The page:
William Skakespeare's tragic tale of star-crossed lovers, embittered families and timeless passion. Based on a stage production by Hugh Morrison, this is a filmed record of a stage ... See full summary »
As mentioned in the interviews on the DVD, during the fight scene between Mercutio and Tybalt, a large jar of wine was broken in one of the takes, but missed in other takes. The jar appears alternatively broken and intact throughout the fight scene. See more »
The acting here is fairly good. It's not really great as it doesn't stand out. The thing I really liked about this production is the costuming and scenery. These are important to me to help understand the play as Shakespeare intended. In this production the street scenes take place with street people around to give the feeling that the scene really is on the street. The scenes indoors likewise show what indoors would show in the time period. The dance scene is done showing many people dancing, though Rosaline is not shown as she is in some productions. Costumes were not cheaply done. Nobility are arrayed in very fine apparel.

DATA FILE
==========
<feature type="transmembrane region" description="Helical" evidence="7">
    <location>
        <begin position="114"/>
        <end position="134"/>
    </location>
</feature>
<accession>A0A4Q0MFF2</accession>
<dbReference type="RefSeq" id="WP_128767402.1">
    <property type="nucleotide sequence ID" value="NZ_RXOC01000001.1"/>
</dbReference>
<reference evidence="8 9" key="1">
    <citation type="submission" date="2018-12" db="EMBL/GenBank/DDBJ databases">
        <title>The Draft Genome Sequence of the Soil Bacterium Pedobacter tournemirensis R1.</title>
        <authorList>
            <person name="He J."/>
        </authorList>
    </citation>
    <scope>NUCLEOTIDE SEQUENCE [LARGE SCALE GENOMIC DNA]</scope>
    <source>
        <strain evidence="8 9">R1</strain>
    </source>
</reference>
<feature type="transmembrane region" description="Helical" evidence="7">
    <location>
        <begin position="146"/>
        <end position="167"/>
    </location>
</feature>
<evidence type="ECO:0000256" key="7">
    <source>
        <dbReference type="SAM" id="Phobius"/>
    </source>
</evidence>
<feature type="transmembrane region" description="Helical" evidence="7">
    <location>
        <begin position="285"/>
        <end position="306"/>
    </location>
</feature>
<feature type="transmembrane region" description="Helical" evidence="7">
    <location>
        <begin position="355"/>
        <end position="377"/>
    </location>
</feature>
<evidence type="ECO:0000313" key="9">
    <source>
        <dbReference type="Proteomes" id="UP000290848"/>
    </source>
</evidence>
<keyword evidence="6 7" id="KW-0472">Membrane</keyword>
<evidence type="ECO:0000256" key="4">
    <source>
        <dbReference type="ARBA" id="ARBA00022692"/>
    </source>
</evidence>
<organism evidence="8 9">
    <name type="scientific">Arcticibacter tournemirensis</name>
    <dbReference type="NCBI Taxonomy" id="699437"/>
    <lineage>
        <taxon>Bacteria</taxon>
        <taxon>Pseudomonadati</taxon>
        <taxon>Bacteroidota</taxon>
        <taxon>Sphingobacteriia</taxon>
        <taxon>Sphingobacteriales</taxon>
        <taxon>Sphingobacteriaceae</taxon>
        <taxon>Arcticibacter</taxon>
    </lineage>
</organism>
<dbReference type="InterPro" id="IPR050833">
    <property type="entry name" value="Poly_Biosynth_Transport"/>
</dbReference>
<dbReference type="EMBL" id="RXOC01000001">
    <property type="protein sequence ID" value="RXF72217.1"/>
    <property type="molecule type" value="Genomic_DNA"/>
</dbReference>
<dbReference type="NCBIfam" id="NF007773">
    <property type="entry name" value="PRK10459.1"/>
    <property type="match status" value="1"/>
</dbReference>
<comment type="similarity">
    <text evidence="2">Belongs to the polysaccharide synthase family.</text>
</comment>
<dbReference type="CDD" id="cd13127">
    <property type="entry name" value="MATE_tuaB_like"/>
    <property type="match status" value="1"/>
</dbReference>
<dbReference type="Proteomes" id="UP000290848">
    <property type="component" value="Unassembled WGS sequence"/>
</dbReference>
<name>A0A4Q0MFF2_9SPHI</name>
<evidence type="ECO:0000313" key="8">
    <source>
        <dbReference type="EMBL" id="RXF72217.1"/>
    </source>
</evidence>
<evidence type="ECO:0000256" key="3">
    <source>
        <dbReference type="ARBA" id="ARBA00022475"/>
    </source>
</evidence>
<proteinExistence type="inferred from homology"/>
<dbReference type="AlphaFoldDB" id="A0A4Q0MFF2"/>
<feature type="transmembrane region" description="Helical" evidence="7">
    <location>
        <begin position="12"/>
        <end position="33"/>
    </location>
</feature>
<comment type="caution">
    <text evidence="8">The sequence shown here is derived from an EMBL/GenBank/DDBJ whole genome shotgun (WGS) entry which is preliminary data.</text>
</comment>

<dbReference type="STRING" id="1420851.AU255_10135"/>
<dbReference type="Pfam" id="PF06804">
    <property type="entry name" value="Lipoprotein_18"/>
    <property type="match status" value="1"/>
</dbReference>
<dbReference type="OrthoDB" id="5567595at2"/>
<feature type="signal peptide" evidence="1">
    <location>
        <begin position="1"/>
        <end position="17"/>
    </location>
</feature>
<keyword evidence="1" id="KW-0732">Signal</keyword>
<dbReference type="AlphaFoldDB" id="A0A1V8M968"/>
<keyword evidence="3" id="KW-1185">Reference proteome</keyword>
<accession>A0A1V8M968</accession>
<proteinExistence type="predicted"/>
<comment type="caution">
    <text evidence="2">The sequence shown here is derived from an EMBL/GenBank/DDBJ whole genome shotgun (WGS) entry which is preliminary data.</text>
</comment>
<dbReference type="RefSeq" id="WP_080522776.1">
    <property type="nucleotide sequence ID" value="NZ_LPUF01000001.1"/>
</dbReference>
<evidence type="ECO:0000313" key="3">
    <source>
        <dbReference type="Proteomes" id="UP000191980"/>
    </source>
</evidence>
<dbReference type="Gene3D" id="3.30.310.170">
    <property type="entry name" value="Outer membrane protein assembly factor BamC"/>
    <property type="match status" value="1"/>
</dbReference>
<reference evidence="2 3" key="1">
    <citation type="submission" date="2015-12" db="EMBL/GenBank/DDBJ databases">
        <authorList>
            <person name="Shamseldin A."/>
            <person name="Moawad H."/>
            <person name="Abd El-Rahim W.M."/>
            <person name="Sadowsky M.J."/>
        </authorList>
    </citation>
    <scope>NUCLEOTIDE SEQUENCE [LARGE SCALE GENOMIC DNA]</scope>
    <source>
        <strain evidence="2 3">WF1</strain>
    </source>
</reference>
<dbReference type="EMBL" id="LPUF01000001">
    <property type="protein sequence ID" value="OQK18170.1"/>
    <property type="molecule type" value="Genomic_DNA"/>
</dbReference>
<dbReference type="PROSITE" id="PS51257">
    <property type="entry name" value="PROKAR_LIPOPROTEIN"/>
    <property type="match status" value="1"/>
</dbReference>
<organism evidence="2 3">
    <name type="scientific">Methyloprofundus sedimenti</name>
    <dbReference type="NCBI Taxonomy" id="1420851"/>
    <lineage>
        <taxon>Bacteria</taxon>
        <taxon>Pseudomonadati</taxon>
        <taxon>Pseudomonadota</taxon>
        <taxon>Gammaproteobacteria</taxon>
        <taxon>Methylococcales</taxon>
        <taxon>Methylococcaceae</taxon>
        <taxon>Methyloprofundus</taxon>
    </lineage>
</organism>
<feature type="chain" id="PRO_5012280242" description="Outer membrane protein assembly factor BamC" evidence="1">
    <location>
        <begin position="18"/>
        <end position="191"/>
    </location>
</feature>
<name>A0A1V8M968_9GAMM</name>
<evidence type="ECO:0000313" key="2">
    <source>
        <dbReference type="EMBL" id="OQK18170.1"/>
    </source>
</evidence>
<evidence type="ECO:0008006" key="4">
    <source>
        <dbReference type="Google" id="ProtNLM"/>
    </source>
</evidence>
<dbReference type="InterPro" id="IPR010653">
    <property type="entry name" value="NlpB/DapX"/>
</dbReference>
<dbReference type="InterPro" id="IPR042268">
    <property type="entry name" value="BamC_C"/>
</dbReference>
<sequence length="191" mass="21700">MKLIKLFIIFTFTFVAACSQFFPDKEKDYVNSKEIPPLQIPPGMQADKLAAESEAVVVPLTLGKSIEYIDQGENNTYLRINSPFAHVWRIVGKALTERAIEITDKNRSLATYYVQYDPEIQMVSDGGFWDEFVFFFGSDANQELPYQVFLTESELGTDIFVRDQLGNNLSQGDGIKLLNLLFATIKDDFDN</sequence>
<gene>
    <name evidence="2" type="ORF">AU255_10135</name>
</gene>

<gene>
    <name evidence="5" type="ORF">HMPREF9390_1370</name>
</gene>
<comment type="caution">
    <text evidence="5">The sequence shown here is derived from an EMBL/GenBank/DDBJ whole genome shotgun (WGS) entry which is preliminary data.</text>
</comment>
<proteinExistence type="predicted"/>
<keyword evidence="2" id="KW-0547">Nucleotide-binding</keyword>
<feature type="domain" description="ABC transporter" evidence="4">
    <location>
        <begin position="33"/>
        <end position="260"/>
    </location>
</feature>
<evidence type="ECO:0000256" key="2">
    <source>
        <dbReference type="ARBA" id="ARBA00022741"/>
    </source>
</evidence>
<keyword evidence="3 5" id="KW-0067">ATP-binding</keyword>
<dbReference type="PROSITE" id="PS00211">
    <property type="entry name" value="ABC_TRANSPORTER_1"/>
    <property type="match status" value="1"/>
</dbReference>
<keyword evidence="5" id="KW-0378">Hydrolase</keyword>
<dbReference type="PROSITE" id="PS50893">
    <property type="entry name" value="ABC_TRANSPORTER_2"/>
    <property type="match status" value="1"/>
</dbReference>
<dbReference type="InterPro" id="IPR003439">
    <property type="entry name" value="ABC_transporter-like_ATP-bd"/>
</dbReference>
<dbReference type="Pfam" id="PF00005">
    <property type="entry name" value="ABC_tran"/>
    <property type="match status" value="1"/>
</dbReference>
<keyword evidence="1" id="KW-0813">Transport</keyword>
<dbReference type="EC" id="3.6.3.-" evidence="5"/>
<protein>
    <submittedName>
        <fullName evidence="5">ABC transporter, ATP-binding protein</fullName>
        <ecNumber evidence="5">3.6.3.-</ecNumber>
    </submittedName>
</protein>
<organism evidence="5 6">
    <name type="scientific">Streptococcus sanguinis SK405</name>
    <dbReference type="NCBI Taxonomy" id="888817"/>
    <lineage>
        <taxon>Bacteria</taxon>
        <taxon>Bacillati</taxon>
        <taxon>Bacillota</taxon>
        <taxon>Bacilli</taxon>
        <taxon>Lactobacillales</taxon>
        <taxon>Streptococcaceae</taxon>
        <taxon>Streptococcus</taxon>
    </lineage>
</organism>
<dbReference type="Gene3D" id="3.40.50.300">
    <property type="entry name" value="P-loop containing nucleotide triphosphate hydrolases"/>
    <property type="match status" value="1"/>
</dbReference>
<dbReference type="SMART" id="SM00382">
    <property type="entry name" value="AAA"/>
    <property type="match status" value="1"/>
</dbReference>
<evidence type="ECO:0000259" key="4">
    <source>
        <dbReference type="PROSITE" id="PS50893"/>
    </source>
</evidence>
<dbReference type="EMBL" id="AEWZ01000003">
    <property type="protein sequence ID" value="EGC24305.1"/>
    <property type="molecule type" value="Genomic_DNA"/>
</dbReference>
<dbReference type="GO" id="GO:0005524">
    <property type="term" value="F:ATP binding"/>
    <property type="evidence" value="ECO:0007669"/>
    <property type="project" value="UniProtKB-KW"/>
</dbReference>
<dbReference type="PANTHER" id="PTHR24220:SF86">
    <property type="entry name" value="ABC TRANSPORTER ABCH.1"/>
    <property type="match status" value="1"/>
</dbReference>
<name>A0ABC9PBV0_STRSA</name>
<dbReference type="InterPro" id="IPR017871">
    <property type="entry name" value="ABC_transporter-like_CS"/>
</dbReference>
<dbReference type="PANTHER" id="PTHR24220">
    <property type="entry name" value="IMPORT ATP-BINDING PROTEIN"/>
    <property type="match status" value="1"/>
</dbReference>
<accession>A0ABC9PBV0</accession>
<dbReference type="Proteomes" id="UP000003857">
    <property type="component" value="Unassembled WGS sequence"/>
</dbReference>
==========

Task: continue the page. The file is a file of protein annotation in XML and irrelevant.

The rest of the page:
As far as the acting is concerned, I didn't feel there were any standout performances, except perhaps Christopher Biggins as a Capulet servant who can't read, a good comical part. Biggins did a good job of pulling off the comedy of his part. The Nurse and Peter are supposed to be comical characters and they try at it, but don't come off as well as in other versions of Romeo and Juliet. The parts of Romeo & Juliet are delivered fairly well, but don't stand out. Juliet's father, Capulet, seems just a bit effeminate, rather inappropriate for so domineering a father, husband and lord of the house. Tybalt should be much more antagonistic and sly. Here he is certainly willing to fight, but it almost seems as if it was Mercutio that was the antagonist in the fight between he & Tybalt. Mercutio does a good job in his incessant talk at nothing, which is as his character is supposed to be. He rambles and makes it seem natural.
Lastly, the credits are lacking. The most notable omission is that there is no credit for Benvolio. Lady Montague and Peter are missing as well in the credits. Many of the other credits are missing in the film, but are filled in by IMDb.
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